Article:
Margaret Atwood has written a number of novels that I would categorize as science fiction. She likes to place modern trends in a futuristic setting and then predict where these cultural threads could take us. Her first novel that caught my attention was The Handmaid’s Tale, which, in light of recent movements towards a theocratic Evangelical takeover of politics in America, gives the novel even greater significance than it had when it was published. It certainly registered with women then and it remains frighteningly relevant. In this novel women who were once free and who proved able to bear children are enslaved by families to function only as maids and child bearers. If they prove unable to bear children, which might be because their male partner is sterile, the consequences are dire.
I also read Oryx and Crake, The Year of the Flood, and MaddAddam (a trilogy). In addition I have read Margaret Atwood novels that are not science fiction. I try to keep up with whatever she writes. The Heart Goes Last, like her other novels that I have termed science fiction is actually more accurately a dystopian novel, and in odd ways, somewhat utopian or at least hopeful, as the people on the bottom often end up on top (sort of).
This novel describes a future that might result from our “now”. Details sound like our situation here at the beginning of the 21st century. It is interesting that although Margaret Atwood is Canadian she sets her dystopian novels in America. Is she just trying to market to a larger audience or is she sort of peeking over the border in a judgmental fashion at our nation which often appears to the world to be a “hot mess”. At any rate, in this novel it is the economy (and then some) of America that is dysfunctional.
Stan and Charmaine could be any working class couple in America. The economy is failing lots of average Americans. Stan and Charmaine, newly married, both had jobs and they had a home until the economy went into a massive recession and they ended up living in their car. With things so uncertain the car was not a safe place to live. There were thieves and thugs, druggies and carjackers. Stan and Charmaine never felt secure. They had to move constantly and sleep was light and full of anxiety. Sex, even though they were almost newlyweds, was distasteful enough under the circumstances to make both Stan and Charmaine avoid arousal.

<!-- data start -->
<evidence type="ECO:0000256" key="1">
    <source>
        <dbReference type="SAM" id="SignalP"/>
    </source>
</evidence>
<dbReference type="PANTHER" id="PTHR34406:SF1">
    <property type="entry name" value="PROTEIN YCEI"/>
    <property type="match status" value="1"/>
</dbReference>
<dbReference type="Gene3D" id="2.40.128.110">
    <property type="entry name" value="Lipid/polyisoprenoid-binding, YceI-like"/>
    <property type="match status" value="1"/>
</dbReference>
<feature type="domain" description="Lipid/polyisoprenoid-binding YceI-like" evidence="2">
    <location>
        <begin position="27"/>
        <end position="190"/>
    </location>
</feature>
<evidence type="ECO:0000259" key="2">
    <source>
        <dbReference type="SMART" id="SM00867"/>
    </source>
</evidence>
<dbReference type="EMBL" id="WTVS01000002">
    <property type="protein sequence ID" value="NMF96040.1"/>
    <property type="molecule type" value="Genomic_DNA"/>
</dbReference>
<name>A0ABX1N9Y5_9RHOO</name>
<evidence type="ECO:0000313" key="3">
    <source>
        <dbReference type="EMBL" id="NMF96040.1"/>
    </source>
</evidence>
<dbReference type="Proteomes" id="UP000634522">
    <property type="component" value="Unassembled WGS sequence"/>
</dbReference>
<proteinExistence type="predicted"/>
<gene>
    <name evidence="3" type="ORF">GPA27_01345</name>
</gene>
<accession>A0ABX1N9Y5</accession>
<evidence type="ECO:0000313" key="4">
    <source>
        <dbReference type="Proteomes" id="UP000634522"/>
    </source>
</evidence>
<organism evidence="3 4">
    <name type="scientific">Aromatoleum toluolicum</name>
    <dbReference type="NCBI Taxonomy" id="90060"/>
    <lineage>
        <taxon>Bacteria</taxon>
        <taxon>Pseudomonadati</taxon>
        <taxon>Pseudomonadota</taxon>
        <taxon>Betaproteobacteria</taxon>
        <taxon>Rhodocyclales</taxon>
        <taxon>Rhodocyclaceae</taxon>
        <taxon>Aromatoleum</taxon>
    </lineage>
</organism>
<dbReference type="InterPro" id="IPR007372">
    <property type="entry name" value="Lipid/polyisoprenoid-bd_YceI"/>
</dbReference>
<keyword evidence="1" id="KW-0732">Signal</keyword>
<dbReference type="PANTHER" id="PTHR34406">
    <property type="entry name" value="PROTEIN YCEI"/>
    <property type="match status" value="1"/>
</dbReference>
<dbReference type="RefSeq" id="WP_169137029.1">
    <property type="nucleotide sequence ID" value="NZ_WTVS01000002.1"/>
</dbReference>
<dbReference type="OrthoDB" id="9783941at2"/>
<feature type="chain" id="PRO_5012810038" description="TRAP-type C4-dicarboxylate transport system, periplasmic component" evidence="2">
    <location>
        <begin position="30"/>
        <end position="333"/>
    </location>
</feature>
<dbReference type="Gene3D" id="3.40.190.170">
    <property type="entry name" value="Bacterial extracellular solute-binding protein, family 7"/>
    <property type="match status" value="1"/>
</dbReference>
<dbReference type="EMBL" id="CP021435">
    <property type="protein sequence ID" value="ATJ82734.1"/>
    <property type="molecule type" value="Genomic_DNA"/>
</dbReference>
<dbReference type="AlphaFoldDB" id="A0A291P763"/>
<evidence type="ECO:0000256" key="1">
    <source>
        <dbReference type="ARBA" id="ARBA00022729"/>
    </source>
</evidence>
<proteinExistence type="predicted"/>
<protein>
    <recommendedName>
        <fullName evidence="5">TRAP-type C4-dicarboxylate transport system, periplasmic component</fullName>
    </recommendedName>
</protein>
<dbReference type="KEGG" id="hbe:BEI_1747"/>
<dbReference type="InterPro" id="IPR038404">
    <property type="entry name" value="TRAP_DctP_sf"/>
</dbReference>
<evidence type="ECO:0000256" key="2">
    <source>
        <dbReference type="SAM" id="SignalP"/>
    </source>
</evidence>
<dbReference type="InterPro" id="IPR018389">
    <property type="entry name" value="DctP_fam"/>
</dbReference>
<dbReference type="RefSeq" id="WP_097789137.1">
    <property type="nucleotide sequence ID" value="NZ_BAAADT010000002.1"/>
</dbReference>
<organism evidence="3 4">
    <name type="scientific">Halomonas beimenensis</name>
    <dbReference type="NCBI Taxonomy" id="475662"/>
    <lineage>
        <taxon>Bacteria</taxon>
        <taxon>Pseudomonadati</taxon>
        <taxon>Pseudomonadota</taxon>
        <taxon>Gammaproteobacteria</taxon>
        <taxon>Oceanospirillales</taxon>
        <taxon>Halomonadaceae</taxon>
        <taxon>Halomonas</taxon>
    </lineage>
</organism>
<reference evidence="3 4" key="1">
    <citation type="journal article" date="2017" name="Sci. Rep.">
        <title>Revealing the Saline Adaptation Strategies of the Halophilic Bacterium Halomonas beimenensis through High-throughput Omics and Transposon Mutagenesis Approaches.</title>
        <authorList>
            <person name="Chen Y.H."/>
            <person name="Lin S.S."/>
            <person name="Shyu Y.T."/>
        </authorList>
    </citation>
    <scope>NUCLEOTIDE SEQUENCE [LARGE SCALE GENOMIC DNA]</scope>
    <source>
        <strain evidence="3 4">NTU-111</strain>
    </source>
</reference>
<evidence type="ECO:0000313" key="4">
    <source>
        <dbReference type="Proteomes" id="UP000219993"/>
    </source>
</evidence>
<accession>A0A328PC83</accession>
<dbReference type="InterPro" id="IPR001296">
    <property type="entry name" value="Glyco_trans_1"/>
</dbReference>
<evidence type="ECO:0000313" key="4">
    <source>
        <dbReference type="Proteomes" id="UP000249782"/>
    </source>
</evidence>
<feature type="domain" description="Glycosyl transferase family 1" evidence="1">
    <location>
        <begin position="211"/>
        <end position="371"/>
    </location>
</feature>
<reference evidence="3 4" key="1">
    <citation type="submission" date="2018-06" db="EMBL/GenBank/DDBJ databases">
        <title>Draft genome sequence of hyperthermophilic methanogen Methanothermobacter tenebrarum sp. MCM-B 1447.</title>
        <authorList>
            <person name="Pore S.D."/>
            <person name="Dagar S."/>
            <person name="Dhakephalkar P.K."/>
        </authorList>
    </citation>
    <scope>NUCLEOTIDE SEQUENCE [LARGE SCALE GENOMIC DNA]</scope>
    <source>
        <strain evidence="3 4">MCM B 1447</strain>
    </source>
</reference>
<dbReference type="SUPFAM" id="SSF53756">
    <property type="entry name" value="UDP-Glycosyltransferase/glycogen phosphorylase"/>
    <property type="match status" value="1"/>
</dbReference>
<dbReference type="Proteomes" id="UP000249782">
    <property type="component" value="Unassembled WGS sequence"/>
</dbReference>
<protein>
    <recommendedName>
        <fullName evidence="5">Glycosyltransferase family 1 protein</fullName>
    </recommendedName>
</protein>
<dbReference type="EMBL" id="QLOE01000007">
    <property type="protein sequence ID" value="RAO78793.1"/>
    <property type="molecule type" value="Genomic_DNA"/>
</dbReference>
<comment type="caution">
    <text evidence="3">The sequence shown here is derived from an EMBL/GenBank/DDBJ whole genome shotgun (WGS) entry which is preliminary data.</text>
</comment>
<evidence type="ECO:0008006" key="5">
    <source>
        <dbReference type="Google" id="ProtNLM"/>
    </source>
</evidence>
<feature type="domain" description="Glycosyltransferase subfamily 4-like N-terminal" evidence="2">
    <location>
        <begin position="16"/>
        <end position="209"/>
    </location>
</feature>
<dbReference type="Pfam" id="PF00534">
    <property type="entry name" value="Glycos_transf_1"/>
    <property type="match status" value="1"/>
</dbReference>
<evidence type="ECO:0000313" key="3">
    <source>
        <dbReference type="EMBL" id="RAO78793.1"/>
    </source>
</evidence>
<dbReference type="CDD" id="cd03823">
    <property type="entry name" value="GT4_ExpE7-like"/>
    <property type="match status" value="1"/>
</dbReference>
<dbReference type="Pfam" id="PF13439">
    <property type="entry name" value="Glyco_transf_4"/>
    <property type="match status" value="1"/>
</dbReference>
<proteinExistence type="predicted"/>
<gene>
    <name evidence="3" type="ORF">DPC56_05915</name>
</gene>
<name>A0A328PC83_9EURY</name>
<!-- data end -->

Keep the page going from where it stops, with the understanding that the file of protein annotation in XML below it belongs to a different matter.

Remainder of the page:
When they learned of a town called Consilience, beckoning the dispossessed to a stable, although bizarre, life they decided to go for it, despite the warnings from Stan’s street smart brother Conor. Consilience is a secretive place and I cannot really tell what goes on there but after a certain amount of the promised secure and stable life it all goes kerflooey in some very interesting ways, ways that make the title chillingly fitting. The issue of our sexuality continues to play a key and, this time, somewhat entertaining role in this Atwood tale.
This novel is far more accessible than her environmental trilogy but she, perhaps, does not hide her writer’s craft quite as well as usual. In a few places I think we sense an author’s plot manipulations behind the events, especially in the Las Vegas sections. I am a real fan of dystopian fiction and a real fan of Margaret Atwood and this gives us a whole new take on the future, although perhaps the future it paints is not as uplifting as we would wish.
By Nancy Brisson